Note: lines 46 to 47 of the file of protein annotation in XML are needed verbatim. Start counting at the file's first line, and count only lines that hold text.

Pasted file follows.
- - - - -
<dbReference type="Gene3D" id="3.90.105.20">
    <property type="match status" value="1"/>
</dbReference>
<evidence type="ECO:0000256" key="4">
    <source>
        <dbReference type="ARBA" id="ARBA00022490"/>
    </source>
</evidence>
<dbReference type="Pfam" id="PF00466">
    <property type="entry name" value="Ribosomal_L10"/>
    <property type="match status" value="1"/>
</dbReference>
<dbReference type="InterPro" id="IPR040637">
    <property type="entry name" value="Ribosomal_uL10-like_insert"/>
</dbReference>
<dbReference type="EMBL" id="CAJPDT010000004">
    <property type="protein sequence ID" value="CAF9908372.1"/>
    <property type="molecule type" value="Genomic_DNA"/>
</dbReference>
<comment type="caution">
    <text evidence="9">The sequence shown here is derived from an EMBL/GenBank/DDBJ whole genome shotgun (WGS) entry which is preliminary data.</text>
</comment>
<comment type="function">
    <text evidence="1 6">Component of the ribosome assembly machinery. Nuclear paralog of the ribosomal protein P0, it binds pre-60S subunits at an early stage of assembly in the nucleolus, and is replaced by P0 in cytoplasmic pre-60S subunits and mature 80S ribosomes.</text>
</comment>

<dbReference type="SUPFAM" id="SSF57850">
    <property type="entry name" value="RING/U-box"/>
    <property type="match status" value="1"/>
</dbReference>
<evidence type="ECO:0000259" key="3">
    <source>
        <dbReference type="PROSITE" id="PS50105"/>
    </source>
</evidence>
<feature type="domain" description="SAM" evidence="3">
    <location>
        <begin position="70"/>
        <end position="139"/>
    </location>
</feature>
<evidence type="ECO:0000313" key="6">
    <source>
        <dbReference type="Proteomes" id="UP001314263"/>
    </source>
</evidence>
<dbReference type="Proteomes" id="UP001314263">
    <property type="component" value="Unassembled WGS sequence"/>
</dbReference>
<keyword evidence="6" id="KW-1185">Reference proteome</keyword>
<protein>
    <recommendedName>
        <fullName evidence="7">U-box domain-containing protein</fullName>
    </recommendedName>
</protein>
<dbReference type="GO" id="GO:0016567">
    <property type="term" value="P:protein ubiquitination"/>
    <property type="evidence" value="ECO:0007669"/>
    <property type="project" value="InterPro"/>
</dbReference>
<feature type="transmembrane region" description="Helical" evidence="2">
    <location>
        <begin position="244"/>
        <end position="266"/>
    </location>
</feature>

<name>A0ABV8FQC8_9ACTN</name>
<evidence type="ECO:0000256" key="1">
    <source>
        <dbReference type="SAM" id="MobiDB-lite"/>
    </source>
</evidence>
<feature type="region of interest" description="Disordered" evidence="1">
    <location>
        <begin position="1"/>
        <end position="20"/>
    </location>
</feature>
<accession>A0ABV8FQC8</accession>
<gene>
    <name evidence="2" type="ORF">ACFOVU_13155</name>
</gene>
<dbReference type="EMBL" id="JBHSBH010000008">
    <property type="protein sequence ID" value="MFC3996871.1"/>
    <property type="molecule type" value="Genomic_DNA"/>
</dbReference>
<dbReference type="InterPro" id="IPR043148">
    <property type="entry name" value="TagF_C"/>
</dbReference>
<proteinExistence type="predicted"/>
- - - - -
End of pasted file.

<dbReference type="Proteomes" id="UP001314263">
    <property type="component" value="Unassembled WGS sequence"/>